Papers of e. e. cummings [manuscript], circa 1917-1962.

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Cummings, E. E. (Edward Estlin), 1894-1962. Papers of e. e. cummings [manuscript], circa 1917-1962.

Papers of e. e. cummings [manuscript], circa 1917-1962.

The papers contain various drawings, corrected typescripts, proofs and layouts of writings by cummings including "Anthropos or the future of art," "Begin a pilgrmage," "Christmas tree," "Eimi," "Enormous room," "HIM," "is 5," "No thanks," "16 heures," [No title], "&" and "Tulips and chimneys." In addition there is a typed poem, possibly by cummings, "The casualty list "Dead on the field of honor" and "A few remarks on E. E. Cummings' Typography" by S. A. Jacobs. A copy of a letter to his mother, 1917, describes his imprisonment at La Ferté-Macé. Letters from cummings to Sam A. Jacobs discuss typography of "is 5," "HIM," [No title], "ViVa," Eimi and "Tulips and Chimneys," contain small illustrations and convey personal news includiing a European vacation. Correspondence with Philip Kaplan discuss a show at the Kokoon Arts Club, Cleveland, Ohio. Letters and cards from e.e. and Marion to Arthur A. Schäffer are generally social in nature, with a mention of Frederick Dupee's proposed publication of cummings's letters and a note by Marion that she was spoiled by e.e. all her life. A letter to Theodore Spencer thanks him for his new work (An Act of Life?), discusses his wife's health, and mentions how highly he values Spencer's good opinion of "1x1." Letters to Rudolph von Abele mention T. S. Eliot at Harvard, Guillaume Apollinaire, S. A. Jacobs and European travels. Letters from e. e. and Marion to writer Lloyd Frankenberg and his wife, the artist Loren MacIver, discuss Marion Cummings's health, a Guggenheim fellowship, cummings's art, and life at Silver Lake, N.H. One letter contains nonsensical references to "The enormous room." Norse mythology and Joseph F. Gould are also mentioned. A letter and postal cards to C. Bertram Hartman thank him of a painting of "coolly fountaining birches" as he has rarely met a painting that appealed to him as much, and describes a humorous incident in a hospital involving Sibley Watson. A letter to Lillian Lowenfels thanks her for a replacement passport. A draft letter to the literary editor of the New Masses responds to Isidore Schneider's review of "No thanks," taking issue with the latters belief that only class-conscious poetry is good poetry. Letters to Thurairajah Tambimuttu discuss publication of some poems in [Poetry London]. In other letters cummings discusses publication of "is 5" with Horace Liveright, thanks Gilbert Seldes for "Dartmouth document"; forwards Harvey Breit a note from Ezra Pound; thanks James Shelley Hamilton for a letter; declines D. S. Norton's invitation to lecture in Charlottesville; thanks Mrs. George P. Baker for a meeting with Mr. and Mrs. Carl Rollins and "those literary items"; thanks Mrs. Rollins for a tea party and her letter and notes he is sending [Enormous Room?] to Carl Rollins; asks Alfred Kreymberg for the loan of a manuscript; and writes to William James,III, describing the stonemasons who repaired his chimney, enquiring after James' parents and remarking on the weather. In addition letters from Bernice Baumgarten of Brandt and Brandt contains a list of "simple-minded people who refused the new collection of poems" and discuss the limited edition of "Tulips and chimneys." A letter from Gilbert Seldes discusses an article on cummings. A letter from Walter Hart Blumenthal to Samuel A. Jacobs inquires about the typograpy and format of "No thanks" which he wantas to include in a book. A letter from Thomas Seltzer requests a meeting. The collection also contains reviews, articles and clippings regarding cummings including his New York Times obituary, Syrinx" by Gorham B. Munson and "E. E. Cummings Alive" by Ezra Pound; a copy of "Secession" magazine containing four poems; an advertisement for an art exhibit; lists of paintings; a drawing; table of contents from CIOPW; photographs of him; notes concerning negotiations with Covici and royalties; a contract, 1937; a Russian travel diary; a Christmas card addressed to Walter and Lillian Lowenfels; and some checks and notes.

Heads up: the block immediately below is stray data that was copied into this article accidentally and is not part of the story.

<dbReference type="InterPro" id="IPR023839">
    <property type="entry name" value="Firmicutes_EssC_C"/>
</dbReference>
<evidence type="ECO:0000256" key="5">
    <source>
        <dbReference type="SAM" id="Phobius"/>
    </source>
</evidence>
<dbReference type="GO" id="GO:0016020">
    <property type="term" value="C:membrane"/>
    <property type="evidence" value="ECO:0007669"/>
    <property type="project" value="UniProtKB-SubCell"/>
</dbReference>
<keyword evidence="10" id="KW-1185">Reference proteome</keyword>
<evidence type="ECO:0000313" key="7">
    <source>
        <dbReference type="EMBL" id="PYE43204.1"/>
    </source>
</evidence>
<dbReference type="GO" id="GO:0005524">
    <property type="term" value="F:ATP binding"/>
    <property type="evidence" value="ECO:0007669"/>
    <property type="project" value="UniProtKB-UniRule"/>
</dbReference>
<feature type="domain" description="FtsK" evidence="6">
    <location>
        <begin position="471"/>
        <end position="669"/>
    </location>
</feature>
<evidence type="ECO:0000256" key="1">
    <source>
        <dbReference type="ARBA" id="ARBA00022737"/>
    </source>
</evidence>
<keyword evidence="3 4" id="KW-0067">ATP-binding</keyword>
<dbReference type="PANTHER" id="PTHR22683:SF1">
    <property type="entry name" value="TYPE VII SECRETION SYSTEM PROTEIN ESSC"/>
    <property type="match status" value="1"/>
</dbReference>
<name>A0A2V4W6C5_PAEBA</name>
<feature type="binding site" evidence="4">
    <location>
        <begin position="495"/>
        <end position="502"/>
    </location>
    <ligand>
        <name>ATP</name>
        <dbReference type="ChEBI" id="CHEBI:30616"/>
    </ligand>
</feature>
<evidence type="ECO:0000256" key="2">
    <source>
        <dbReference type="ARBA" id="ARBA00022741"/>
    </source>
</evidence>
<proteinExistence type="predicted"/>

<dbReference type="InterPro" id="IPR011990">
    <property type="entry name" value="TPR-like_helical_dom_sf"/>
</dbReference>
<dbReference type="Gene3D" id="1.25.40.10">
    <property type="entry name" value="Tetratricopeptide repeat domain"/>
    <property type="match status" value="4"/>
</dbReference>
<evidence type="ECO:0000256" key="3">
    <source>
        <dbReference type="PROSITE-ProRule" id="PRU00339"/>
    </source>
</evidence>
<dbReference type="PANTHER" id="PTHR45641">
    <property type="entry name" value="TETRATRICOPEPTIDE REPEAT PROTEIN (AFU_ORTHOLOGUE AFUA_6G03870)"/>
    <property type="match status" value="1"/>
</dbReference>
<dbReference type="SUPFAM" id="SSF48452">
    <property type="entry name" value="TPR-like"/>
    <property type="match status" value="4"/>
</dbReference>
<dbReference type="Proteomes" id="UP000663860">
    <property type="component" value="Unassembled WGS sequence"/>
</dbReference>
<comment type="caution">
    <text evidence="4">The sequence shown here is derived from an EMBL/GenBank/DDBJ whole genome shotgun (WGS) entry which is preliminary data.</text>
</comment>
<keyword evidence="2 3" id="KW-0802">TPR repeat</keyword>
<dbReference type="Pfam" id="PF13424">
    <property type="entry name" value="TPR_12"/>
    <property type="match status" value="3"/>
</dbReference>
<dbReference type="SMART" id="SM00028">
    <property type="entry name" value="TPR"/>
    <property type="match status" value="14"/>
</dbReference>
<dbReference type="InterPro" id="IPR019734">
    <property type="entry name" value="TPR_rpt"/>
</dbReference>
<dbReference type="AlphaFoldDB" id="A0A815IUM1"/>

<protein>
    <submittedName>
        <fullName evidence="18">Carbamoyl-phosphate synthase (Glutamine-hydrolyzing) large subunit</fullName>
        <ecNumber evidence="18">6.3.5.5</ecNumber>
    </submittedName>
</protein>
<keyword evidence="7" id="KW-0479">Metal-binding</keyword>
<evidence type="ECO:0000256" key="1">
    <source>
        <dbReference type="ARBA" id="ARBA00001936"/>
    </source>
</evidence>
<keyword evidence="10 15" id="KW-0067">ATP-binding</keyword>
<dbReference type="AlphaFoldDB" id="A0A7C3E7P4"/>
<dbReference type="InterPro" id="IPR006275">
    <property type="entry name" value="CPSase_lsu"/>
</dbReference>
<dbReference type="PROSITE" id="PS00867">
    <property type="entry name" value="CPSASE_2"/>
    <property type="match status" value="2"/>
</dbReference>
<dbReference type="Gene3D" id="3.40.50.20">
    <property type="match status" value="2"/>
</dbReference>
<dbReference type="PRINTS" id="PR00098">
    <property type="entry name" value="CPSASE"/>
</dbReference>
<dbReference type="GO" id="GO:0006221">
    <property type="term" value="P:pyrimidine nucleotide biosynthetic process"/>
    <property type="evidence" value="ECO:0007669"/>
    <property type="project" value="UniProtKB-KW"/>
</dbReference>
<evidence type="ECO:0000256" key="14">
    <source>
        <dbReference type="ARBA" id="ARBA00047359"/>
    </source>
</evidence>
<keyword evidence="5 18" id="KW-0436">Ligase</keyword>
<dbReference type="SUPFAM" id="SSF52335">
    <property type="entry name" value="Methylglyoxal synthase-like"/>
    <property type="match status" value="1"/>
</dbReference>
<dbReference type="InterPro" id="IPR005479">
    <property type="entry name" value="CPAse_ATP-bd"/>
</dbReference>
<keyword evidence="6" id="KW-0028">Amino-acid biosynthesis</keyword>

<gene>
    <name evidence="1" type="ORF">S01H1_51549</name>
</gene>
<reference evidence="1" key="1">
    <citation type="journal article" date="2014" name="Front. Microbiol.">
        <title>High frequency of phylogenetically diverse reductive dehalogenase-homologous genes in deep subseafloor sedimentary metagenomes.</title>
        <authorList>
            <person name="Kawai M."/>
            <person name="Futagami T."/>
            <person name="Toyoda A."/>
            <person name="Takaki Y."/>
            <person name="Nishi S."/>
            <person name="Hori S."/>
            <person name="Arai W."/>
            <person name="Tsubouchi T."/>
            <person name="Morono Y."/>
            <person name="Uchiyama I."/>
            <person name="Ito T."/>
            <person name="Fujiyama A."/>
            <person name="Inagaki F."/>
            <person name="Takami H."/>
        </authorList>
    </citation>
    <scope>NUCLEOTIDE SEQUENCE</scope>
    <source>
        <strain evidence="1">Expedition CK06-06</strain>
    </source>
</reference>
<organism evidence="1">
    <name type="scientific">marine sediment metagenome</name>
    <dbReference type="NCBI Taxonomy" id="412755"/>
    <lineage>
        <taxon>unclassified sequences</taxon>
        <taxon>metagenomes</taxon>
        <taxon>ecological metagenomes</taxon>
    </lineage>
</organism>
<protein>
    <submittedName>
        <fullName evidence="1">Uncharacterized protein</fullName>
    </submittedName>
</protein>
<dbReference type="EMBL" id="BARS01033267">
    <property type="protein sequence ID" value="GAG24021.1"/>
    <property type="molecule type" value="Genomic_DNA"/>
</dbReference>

circa 225 items.

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